Abolhassan Bani-Sadr (in Parsi, سیِّدابو الحسن بنیصدر; also transliterated as Abū al-Ḥasan Banī-Ṣadr; Hamadan, March 22, 1933 – Paris, October 9, 2021) was an Iranian politician who served as president of his country. from 1980 to 1981, forming a coalition government to govern the country. During his tenure, he faced a crisis with the United States and the Iraqi invasion.
After the confrontation with the religious hierarchy [[Shi'ites], which won the approval of Mohammad-Ali Rajai as prime minister, he was forced to leave the country in September 1981, into exile in Paris. He then formed the National Resistance Council for the Liberation and Independence of Iran.
Beginning of life
Abolhassan Bani-Sadr was born in the city of Hamadan on March 22, 1933. His father was close to Ruhollah Khomeini and was an ayatollah.
In the 1960s, he participated in the student movement in opposition to Shah Reza Pahlevi. He was arrested twice and wounded during a rebellion in 1963. He fled to France. He studied Finance and Economics at the Sorbonne and joined the Iranian resistance group led by Ayatollah Khomeini. He returned to Iran along with Khomeini when the revolution was starting in February 1979. He wrote a book on Islamic finance, whose title, Eghtesad Tohidi, is an Arabic phrase that roughly translates as "The Economy of Monotheism."
After the Iranian Revolution, he became Deputy Minister of Finance on February 4, 1979, remaining in office until February 27, 1979. After the resignation of the Interim Minister of Finance from the Provisional Government, Ali Ardalan, on February 27, 1979 , Bani-Sadr was appointed to the post by Prime Minister Mehdi Bazargan. On November 12, 1979 he was appointed Minister of Foreign Affairs, replacing Ebrahim Yazdi, in the government led by the Council of the Islamic Revolution, after the resignation of the interim government.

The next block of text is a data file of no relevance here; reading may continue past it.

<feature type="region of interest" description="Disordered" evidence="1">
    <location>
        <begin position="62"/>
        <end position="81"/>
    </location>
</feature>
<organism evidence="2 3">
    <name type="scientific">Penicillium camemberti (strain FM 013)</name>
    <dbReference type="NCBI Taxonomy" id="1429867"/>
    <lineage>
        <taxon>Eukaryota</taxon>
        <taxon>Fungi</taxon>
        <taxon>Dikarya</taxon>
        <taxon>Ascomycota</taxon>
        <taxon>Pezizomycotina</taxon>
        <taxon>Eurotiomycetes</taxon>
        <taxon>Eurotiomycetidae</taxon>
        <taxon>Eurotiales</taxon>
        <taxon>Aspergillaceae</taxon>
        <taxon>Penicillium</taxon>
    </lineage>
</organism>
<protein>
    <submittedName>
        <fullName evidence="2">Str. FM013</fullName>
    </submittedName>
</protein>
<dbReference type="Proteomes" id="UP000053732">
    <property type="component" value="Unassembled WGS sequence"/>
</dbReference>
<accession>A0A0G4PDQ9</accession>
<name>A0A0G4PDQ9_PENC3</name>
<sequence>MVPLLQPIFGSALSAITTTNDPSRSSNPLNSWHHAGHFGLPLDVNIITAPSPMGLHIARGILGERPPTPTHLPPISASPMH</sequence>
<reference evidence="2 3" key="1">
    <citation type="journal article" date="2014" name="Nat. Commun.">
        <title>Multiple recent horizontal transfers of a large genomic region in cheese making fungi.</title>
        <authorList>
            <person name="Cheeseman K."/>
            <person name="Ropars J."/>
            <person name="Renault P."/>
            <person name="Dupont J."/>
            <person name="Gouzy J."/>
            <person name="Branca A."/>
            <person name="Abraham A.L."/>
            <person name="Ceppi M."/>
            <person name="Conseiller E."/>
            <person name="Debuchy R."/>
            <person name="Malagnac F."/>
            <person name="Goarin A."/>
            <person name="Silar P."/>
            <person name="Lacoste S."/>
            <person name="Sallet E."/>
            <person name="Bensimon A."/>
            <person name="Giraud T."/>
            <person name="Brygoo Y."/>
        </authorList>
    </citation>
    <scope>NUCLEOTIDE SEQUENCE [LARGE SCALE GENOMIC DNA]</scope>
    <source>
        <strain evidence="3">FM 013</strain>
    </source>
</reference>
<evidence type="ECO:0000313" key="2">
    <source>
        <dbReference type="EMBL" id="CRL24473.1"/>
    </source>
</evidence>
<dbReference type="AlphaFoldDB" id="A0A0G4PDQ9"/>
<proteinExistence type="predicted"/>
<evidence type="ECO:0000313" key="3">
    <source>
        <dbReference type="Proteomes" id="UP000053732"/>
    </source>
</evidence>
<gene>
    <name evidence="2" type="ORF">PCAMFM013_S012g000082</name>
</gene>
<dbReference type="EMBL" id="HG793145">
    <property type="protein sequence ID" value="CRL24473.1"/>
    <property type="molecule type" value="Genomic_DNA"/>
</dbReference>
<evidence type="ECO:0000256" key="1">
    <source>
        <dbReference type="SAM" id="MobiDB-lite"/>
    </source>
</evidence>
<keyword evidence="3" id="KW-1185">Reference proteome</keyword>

After the death of Mahmoud Taleghani, Bani-Sadr was elected President of the Council, remaining in that position until he was elected President of the Republic.
Bani-Sadr was not a Muslim cleric, and Khomeini had insisted that clerics should not run for government office. In the election of January 25, 1980, Bani-Sadr was elected president, with 78.9% of the votes, for a four-year term, and was sworn in on February 4 of the same year. Khomeini, however, remained Iran's supreme leader, with the constitutional right to fire the president. The inauguration ceremonies were held at the hospital where Khomeini was recovering from a heart attack. In August and September 1980, Bani-Sadr survived two helicopter accidents near the Iranian border with Iraq. On June 10, 1981, during the Iran-Iraq War, Bani-Sadr was appointed commander-in-chief of the armed forces by Khomeini. Shortly thereafter, he would be removed from the role that would be exercised by the ayatollah himself.
On June 21, 1981, the Majlis (Iranian Parliament) declared the impeachment of Bani-Sadr in his absence, for allegedly upsetting the ruling clerics, in particular Mohammad Beheshti, then head of the judicial system. Khomeini signed impeachment the next day. Even before that, the Revolutionary Guards had surrounded the presidential buildings and gardens and arrested the editors of a newspaper closely linked to Bani-Sadr. In the days that followed, several of his closest friends were executed, including Hossein Navab, Rashid Sadrolhefazi and Manouchehr Massoudi. Ayatollah Montazeri was among the few people in the government who then supported Bani-Sadr. But soon afterwards Montazeri would also be stripped of his powers.
At the same time, the Iranian government banned all political parties except the Islamic Republic Party. Government forces arrested members of other parties